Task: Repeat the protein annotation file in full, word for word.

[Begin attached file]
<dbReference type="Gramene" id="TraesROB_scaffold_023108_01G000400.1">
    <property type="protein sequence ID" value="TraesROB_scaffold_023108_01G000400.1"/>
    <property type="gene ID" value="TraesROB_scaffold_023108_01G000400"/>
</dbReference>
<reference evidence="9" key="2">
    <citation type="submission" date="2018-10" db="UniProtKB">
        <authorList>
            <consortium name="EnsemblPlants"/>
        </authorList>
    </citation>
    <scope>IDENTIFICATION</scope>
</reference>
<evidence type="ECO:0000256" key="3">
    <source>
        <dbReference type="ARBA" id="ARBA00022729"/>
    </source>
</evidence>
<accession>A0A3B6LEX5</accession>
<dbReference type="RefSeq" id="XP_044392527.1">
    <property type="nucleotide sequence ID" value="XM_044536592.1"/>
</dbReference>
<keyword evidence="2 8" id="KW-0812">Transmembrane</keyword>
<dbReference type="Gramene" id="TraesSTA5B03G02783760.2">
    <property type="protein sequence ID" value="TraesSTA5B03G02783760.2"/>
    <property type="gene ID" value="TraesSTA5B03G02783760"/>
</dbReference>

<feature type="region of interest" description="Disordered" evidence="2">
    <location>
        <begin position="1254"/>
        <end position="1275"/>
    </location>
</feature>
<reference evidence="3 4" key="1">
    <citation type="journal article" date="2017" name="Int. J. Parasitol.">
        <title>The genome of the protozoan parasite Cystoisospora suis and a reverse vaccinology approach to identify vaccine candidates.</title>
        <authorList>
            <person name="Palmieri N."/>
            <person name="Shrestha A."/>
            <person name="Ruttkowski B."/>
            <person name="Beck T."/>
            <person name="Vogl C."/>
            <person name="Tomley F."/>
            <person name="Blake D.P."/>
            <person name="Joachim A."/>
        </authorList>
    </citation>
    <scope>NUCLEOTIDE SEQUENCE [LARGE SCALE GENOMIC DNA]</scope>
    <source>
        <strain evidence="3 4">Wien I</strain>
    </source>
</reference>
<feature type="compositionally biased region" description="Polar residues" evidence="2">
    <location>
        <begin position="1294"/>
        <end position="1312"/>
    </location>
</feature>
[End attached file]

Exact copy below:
<dbReference type="Gramene" id="TraesROB_scaffold_023108_01G000400.1">
    <property type="protein sequence ID" value="TraesROB_scaffold_023108_01G000400.1"/>
    <property type="gene ID" value="TraesROB_scaffold_023108_01G000400"/>
</dbReference>
<reference evidence="9" key="2">
    <citation type="submission" date="2018-10" db="UniProtKB">
        <authorList>
            <consortium name="EnsemblPlants"/>
        </authorList>
    </citation>
    <scope>IDENTIFICATION</scope>
</reference>
<evidence type="ECO:0000256" key="3">
    <source>
        <dbReference type="ARBA" id="ARBA00022729"/>
    </source>
</evidence>
<accession>A0A3B6LEX5</accession>
<dbReference type="RefSeq" id="XP_044392527.1">
    <property type="nucleotide sequence ID" value="XM_044536592.1"/>
</dbReference>
<keyword evidence="2 8" id="KW-0812">Transmembrane</keyword>
<dbReference type="Gramene" id="TraesSTA5B03G02783760.2">
    <property type="protein sequence ID" value="TraesSTA5B03G02783760.2"/>
    <property type="gene ID" value="TraesSTA5B03G02783760"/>
</dbReference>

<feature type="region of interest" description="Disordered" evidence="2">
    <location>
        <begin position="1254"/>
        <end position="1275"/>
    </location>
</feature>
<reference evidence="3 4" key="1">
    <citation type="journal article" date="2017" name="Int. J. Parasitol.">
        <title>The genome of the protozoan parasite Cystoisospora suis and a reverse vaccinology approach to identify vaccine candidates.</title>
        <authorList>
            <person name="Palmieri N."/>
            <person name="Shrestha A."/>
            <person name="Ruttkowski B."/>
            <person name="Beck T."/>
            <person name="Vogl C."/>
            <person name="Tomley F."/>
            <person name="Blake D.P."/>
            <person name="Joachim A."/>
        </authorList>
    </citation>
    <scope>NUCLEOTIDE SEQUENCE [LARGE SCALE GENOMIC DNA]</scope>
    <source>
        <strain evidence="3 4">Wien I</strain>
    </source>
</reference>
<feature type="compositionally biased region" description="Polar residues" evidence="2">
    <location>
        <begin position="1294"/>
        <end position="1312"/>
    </location>
</feature>